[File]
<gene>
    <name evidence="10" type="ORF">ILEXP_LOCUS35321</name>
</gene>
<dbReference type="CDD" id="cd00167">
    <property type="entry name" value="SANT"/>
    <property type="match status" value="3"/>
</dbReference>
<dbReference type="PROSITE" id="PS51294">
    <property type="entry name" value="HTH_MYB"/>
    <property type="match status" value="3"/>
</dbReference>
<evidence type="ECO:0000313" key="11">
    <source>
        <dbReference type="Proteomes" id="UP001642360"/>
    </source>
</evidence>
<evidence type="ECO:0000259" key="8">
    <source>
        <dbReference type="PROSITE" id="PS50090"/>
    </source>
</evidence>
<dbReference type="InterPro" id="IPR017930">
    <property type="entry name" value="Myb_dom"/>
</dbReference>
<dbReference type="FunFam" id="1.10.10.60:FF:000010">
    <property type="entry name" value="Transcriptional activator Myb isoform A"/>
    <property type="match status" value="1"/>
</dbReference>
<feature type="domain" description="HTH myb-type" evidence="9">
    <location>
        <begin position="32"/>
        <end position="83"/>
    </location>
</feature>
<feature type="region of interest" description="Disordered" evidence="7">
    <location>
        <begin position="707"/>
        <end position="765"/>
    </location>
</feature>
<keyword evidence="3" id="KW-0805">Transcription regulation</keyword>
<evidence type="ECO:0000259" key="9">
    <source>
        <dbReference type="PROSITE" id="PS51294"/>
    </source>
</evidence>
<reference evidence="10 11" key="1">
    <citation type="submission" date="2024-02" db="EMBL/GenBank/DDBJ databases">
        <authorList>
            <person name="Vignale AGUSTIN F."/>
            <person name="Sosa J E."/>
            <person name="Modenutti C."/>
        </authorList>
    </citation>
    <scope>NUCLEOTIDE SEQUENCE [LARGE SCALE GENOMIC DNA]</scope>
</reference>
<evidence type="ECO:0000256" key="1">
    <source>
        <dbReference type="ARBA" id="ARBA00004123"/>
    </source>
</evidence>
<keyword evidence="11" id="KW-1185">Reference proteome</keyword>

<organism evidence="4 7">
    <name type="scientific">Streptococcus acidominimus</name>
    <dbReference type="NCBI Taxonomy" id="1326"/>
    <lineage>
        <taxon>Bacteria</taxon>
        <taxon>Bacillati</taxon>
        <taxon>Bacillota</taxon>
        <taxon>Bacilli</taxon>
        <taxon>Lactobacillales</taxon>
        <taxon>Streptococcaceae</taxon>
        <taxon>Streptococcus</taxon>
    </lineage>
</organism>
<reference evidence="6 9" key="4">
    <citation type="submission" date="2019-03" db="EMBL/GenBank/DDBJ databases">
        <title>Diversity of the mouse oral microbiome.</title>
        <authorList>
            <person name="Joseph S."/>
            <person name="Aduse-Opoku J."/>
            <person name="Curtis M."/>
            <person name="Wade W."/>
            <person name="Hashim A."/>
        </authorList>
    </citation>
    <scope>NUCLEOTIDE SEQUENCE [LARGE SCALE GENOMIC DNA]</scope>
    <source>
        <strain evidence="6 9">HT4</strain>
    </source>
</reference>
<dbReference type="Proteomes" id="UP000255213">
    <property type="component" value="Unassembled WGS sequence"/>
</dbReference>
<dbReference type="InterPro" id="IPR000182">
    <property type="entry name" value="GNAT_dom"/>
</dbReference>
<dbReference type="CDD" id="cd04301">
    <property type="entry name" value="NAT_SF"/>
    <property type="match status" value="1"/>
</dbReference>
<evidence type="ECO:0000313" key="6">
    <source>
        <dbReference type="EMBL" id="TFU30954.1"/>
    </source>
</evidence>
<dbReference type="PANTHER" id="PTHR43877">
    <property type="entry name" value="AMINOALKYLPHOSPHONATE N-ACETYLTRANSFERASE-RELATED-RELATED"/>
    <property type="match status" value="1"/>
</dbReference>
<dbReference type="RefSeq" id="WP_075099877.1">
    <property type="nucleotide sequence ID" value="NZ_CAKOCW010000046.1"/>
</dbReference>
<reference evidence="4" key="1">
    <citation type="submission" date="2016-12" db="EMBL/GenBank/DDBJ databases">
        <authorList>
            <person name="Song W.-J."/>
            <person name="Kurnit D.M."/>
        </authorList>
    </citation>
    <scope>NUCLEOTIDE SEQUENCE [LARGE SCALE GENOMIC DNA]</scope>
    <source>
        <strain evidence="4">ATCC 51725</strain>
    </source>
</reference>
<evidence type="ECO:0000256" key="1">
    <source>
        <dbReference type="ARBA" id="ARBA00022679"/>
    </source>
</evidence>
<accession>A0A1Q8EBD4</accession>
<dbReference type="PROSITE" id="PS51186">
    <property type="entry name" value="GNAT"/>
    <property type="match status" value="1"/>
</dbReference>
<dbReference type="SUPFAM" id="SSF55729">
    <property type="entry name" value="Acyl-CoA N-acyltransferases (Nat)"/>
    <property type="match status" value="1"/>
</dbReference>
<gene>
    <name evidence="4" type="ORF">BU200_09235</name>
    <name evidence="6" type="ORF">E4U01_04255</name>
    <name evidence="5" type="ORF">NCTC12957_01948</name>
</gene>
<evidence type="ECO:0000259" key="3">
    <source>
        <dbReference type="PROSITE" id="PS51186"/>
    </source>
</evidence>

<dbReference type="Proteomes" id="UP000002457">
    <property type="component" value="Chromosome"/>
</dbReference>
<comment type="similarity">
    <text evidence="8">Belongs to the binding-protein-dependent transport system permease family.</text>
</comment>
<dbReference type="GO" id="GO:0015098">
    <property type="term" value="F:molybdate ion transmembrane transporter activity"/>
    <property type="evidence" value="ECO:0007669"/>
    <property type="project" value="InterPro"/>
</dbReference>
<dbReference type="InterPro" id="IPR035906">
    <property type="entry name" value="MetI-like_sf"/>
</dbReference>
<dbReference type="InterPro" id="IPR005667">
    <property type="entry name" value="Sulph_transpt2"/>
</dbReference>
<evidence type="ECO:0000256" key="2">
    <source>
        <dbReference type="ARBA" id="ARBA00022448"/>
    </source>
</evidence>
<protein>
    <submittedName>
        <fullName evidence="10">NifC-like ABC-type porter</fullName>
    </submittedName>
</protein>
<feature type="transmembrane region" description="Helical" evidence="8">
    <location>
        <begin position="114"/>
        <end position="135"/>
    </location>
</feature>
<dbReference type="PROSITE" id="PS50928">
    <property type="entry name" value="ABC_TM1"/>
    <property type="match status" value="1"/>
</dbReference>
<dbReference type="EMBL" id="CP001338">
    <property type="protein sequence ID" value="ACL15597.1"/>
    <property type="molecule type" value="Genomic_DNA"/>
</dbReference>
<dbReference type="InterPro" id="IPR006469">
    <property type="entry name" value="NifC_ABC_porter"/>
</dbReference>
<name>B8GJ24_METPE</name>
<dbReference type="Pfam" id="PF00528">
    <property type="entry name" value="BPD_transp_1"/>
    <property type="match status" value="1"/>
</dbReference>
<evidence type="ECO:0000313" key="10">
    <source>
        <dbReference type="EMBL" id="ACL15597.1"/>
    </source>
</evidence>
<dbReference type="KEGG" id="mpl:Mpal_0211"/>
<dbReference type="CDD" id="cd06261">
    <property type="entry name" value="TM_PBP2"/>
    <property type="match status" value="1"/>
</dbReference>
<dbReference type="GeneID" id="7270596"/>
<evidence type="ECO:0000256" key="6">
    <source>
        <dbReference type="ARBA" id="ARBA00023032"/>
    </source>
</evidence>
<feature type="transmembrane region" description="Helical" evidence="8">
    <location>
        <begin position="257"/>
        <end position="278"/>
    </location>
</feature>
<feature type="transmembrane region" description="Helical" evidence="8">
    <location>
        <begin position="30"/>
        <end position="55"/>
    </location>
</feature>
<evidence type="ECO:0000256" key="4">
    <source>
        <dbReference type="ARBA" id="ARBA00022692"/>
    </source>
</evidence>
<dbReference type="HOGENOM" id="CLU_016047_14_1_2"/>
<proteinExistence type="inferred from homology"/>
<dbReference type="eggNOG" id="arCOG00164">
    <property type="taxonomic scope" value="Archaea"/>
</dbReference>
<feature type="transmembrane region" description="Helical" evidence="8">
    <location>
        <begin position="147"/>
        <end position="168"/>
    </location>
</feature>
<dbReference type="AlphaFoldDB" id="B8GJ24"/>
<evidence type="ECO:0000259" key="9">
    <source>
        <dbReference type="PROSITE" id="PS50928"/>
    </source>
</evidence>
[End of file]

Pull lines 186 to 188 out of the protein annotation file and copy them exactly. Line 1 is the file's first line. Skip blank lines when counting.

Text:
</dbReference>
<dbReference type="EMBL" id="CP001338">
    <property type="protein sequence ID" value="ACL15597.1"/>